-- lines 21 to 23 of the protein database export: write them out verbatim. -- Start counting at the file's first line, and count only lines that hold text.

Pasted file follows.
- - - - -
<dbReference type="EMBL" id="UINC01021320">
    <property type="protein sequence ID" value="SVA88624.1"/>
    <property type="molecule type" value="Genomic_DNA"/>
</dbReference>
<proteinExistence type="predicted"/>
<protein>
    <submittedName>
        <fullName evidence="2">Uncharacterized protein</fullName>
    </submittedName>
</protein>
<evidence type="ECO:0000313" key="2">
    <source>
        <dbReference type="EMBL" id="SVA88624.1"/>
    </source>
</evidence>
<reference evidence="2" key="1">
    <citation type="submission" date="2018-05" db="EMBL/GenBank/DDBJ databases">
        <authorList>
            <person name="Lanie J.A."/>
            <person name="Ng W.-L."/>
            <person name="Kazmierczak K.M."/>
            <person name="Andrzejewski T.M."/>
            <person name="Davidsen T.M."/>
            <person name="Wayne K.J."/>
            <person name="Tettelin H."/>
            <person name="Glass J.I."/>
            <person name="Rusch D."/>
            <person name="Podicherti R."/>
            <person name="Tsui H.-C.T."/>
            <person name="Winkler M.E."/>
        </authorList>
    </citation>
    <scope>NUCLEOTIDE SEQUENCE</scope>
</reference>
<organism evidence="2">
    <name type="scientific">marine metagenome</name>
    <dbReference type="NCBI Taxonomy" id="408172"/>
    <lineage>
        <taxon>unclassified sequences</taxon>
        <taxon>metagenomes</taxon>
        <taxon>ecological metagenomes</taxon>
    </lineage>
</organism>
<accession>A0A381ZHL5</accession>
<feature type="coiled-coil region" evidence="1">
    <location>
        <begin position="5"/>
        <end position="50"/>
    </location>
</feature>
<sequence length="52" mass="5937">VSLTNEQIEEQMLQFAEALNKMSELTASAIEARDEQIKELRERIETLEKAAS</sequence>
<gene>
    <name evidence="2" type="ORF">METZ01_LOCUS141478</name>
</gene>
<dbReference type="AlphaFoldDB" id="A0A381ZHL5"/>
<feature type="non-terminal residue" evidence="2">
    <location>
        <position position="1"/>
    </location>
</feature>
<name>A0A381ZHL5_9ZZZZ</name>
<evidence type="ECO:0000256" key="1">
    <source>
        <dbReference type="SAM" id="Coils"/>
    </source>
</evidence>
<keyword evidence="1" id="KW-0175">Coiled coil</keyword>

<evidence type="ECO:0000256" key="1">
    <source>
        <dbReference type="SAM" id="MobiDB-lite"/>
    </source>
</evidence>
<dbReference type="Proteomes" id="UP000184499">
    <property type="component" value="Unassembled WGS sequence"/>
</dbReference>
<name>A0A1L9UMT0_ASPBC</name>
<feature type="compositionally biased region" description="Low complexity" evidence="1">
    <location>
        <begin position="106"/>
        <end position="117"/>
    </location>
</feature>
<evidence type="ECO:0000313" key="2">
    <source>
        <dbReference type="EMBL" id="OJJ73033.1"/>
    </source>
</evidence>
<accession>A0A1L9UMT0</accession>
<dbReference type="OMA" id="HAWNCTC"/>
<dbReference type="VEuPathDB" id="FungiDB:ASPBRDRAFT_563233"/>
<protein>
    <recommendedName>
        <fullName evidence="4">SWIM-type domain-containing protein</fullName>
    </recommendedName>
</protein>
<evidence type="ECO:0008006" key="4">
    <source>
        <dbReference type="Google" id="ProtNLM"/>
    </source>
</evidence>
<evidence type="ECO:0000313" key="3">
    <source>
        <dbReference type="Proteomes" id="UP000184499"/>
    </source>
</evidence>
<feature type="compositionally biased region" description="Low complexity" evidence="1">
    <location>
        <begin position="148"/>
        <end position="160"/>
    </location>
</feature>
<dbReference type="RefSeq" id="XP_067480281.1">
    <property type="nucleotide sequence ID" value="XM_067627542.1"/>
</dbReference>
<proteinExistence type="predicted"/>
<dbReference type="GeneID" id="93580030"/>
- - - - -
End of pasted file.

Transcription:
            <person name="Kazmierczak K.M."/>
            <person name="Andrzejewski T.M."/>
            <person name="Davidsen T.M."/>